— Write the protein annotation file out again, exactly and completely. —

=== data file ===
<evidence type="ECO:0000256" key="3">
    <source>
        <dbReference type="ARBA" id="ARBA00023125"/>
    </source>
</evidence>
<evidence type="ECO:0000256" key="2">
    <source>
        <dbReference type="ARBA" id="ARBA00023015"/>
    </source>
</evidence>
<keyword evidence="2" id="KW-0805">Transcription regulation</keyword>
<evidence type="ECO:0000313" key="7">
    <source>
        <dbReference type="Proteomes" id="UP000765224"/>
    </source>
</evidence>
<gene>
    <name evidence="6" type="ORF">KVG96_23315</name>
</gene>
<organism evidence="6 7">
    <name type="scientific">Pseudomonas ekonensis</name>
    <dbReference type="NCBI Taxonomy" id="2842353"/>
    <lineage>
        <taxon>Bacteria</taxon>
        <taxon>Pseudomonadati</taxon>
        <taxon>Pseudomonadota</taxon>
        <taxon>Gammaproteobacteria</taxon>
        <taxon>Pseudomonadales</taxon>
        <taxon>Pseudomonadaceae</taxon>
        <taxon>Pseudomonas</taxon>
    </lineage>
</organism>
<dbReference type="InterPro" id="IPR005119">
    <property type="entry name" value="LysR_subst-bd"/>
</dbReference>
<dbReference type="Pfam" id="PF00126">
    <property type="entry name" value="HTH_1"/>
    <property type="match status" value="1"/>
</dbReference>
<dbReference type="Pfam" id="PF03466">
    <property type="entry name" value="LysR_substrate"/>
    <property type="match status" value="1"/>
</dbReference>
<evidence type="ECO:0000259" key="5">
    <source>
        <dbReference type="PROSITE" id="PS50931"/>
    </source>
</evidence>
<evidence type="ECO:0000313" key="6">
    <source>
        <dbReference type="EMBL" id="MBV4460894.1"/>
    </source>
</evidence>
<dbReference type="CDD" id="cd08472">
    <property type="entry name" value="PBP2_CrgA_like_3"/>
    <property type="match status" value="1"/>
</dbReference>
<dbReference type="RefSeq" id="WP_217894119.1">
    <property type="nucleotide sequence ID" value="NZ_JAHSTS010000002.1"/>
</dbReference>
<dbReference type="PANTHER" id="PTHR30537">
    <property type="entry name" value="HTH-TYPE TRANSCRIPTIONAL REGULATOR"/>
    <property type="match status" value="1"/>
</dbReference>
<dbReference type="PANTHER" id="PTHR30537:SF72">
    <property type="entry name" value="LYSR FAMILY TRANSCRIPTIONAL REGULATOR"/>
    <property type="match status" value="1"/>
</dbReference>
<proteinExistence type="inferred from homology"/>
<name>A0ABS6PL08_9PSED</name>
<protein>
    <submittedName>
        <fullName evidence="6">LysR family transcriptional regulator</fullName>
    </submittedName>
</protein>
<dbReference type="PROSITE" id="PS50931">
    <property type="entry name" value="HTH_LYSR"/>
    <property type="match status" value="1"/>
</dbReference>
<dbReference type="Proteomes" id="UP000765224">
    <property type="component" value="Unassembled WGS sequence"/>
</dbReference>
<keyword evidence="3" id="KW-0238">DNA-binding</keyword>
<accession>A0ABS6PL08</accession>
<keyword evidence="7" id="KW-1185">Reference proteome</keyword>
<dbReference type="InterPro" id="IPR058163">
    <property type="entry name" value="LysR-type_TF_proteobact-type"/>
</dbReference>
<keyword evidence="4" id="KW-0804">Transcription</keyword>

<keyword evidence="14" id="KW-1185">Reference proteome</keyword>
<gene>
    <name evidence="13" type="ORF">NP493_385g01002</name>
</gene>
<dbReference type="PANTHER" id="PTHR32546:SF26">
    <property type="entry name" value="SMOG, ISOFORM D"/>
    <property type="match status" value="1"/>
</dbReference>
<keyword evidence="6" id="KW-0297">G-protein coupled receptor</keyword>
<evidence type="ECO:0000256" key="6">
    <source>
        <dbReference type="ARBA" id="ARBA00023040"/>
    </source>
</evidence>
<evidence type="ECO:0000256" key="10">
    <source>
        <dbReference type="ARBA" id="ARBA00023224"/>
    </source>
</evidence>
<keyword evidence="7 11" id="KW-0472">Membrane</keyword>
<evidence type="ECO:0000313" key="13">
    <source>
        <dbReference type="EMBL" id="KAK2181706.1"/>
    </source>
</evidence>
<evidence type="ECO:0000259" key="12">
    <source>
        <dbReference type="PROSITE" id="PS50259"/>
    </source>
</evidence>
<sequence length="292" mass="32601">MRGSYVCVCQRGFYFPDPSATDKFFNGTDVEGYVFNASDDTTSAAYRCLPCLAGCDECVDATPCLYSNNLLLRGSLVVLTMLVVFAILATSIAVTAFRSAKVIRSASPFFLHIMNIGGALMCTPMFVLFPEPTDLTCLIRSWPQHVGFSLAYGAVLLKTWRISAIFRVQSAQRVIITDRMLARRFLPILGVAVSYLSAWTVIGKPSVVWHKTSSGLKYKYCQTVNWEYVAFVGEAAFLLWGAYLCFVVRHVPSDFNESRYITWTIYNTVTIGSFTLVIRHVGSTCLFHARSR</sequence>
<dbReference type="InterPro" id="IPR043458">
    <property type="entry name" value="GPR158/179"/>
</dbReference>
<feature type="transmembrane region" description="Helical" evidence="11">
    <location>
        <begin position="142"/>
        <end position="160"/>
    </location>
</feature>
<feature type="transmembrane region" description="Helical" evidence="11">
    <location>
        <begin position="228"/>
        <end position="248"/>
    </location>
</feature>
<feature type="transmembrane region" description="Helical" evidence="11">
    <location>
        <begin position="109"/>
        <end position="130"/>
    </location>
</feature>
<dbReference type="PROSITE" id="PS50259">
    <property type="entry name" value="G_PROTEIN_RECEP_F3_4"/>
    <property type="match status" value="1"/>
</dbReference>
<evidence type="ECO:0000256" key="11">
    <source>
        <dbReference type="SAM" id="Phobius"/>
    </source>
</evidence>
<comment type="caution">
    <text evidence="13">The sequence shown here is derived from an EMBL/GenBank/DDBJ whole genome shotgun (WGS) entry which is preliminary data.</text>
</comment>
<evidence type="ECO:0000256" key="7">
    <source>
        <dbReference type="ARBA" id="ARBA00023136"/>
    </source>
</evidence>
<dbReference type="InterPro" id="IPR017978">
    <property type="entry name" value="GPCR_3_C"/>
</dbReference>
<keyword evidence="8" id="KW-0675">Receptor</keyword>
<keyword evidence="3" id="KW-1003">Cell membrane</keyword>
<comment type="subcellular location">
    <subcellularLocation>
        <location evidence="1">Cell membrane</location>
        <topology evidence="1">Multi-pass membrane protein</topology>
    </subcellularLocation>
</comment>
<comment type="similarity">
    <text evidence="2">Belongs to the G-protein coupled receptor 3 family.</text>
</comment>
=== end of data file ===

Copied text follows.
<evidence type="ECO:0000256" key="3">
    <source>
        <dbReference type="ARBA" id="ARBA00023125"/>
    </source>
</evidence>
<evidence type="ECO:0000256" key="2">
    <source>
        <dbReference type="ARBA" id="ARBA00023015"/>
    </source>
</evidence>
<keyword evidence="2" id="KW-0805">Transcription regulation</keyword>
<evidence type="ECO:0000313" key="7">
    <source>
        <dbReference type="Proteomes" id="UP000765224"/>
    </source>
</evidence>
<gene>
    <name evidence="6" type="ORF">KVG96_23315</name>
</gene>
<organism evidence="6 7">
    <name type="scientific">Pseudomonas ekonensis</name>
    <dbReference type="NCBI Taxonomy" id="2842353"/>
    <lineage>
        <taxon>Bacteria</taxon>
        <taxon>Pseudomonadati</taxon>
        <taxon>Pseudomonadota</taxon>
        <taxon>Gammaproteobacteria</taxon>
        <taxon>Pseudomonadales</taxon>
        <taxon>Pseudomonadaceae</taxon>
        <taxon>Pseudomonas</taxon>
    </lineage>
</organism>
<dbReference type="InterPro" id="IPR005119">
    <property type="entry name" value="LysR_subst-bd"/>
</dbReference>
<dbReference type="Pfam" id="PF00126">
    <property type="entry name" value="HTH_1"/>
    <property type="match status" value="1"/>
</dbReference>
<dbReference type="Pfam" id="PF03466">
    <property type="entry name" value="LysR_substrate"/>
    <property type="match status" value="1"/>
</dbReference>
<evidence type="ECO:0000259" key="5">
    <source>
        <dbReference type="PROSITE" id="PS50931"/>
    </source>
</evidence>
<evidence type="ECO:0000313" key="6">
    <source>
        <dbReference type="EMBL" id="MBV4460894.1"/>
    </source>
</evidence>
<dbReference type="CDD" id="cd08472">
    <property type="entry name" value="PBP2_CrgA_like_3"/>
    <property type="match status" value="1"/>
</dbReference>
<dbReference type="RefSeq" id="WP_217894119.1">
    <property type="nucleotide sequence ID" value="NZ_JAHSTS010000002.1"/>
</dbReference>
<dbReference type="PANTHER" id="PTHR30537">
    <property type="entry name" value="HTH-TYPE TRANSCRIPTIONAL REGULATOR"/>
    <property type="match status" value="1"/>
</dbReference>
<dbReference type="PANTHER" id="PTHR30537:SF72">
    <property type="entry name" value="LYSR FAMILY TRANSCRIPTIONAL REGULATOR"/>
    <property type="match status" value="1"/>
</dbReference>
<proteinExistence type="inferred from homology"/>
<name>A0ABS6PL08_9PSED</name>
<protein>
    <submittedName>
        <fullName evidence="6">LysR family transcriptional regulator</fullName>
    </submittedName>
</protein>
<dbReference type="PROSITE" id="PS50931">
    <property type="entry name" value="HTH_LYSR"/>
    <property type="match status" value="1"/>
</dbReference>
<dbReference type="Proteomes" id="UP000765224">
    <property type="component" value="Unassembled WGS sequence"/>
</dbReference>
<keyword evidence="3" id="KW-0238">DNA-binding</keyword>
<accession>A0ABS6PL08</accession>
<keyword evidence="7" id="KW-1185">Reference proteome</keyword>
<dbReference type="InterPro" id="IPR058163">
    <property type="entry name" value="LysR-type_TF_proteobact-type"/>
</dbReference>
<keyword evidence="4" id="KW-0804">Transcription</keyword>

<keyword evidence="14" id="KW-1185">Reference proteome</keyword>
<gene>
    <name evidence="13" type="ORF">NP493_385g01002</name>
</gene>
<dbReference type="PANTHER" id="PTHR32546:SF26">
    <property type="entry name" value="SMOG, ISOFORM D"/>
    <property type="match status" value="1"/>
</dbReference>
<keyword evidence="6" id="KW-0297">G-protein coupled receptor</keyword>
<evidence type="ECO:0000256" key="6">
    <source>
        <dbReference type="ARBA" id="ARBA00023040"/>
    </source>
</evidence>
<evidence type="ECO:0000256" key="10">
    <source>
        <dbReference type="ARBA" id="ARBA00023224"/>
    </source>
</evidence>
<keyword evidence="7 11" id="KW-0472">Membrane</keyword>
<evidence type="ECO:0000313" key="13">
    <source>
        <dbReference type="EMBL" id="KAK2181706.1"/>
    </source>
</evidence>
<evidence type="ECO:0000259" key="12">
    <source>
        <dbReference type="PROSITE" id="PS50259"/>
    </source>
</evidence>
<sequence length="292" mass="32601">MRGSYVCVCQRGFYFPDPSATDKFFNGTDVEGYVFNASDDTTSAAYRCLPCLAGCDECVDATPCLYSNNLLLRGSLVVLTMLVVFAILATSIAVTAFRSAKVIRSASPFFLHIMNIGGALMCTPMFVLFPEPTDLTCLIRSWPQHVGFSLAYGAVLLKTWRISAIFRVQSAQRVIITDRMLARRFLPILGVAVSYLSAWTVIGKPSVVWHKTSSGLKYKYCQTVNWEYVAFVGEAAFLLWGAYLCFVVRHVPSDFNESRYITWTIYNTVTIGSFTLVIRHVGSTCLFHARSR</sequence>
<dbReference type="InterPro" id="IPR043458">
    <property type="entry name" value="GPR158/179"/>
</dbReference>
<feature type="transmembrane region" description="Helical" evidence="11">
    <location>
        <begin position="142"/>
        <end position="160"/>
    </location>
</feature>
<feature type="transmembrane region" description="Helical" evidence="11">
    <location>
        <begin position="228"/>
        <end position="248"/>
    </location>
</feature>
<feature type="transmembrane region" description="Helical" evidence="11">
    <location>
        <begin position="109"/>
        <end position="130"/>
    </location>
</feature>
<dbReference type="PROSITE" id="PS50259">
    <property type="entry name" value="G_PROTEIN_RECEP_F3_4"/>
    <property type="match status" value="1"/>
</dbReference>
<evidence type="ECO:0000256" key="11">
    <source>
        <dbReference type="SAM" id="Phobius"/>
    </source>
</evidence>
<comment type="caution">
    <text evidence="13">The sequence shown here is derived from an EMBL/GenBank/DDBJ whole genome shotgun (WGS) entry which is preliminary data.</text>
</comment>
<evidence type="ECO:0000256" key="7">
    <source>
        <dbReference type="ARBA" id="ARBA00023136"/>
    </source>
</evidence>
<dbReference type="InterPro" id="IPR017978">
    <property type="entry name" value="GPCR_3_C"/>
</dbReference>
<keyword evidence="8" id="KW-0675">Receptor</keyword>
<keyword evidence="3" id="KW-1003">Cell membrane</keyword>
<comment type="subcellular location">
    <subcellularLocation>
        <location evidence="1">Cell membrane</location>
        <topology evidence="1">Multi-pass membrane protein</topology>
    </subcellularLocation>
</comment>
<comment type="similarity">
    <text evidence="2">Belongs to the G-protein coupled receptor 3 family.</text>
</comment>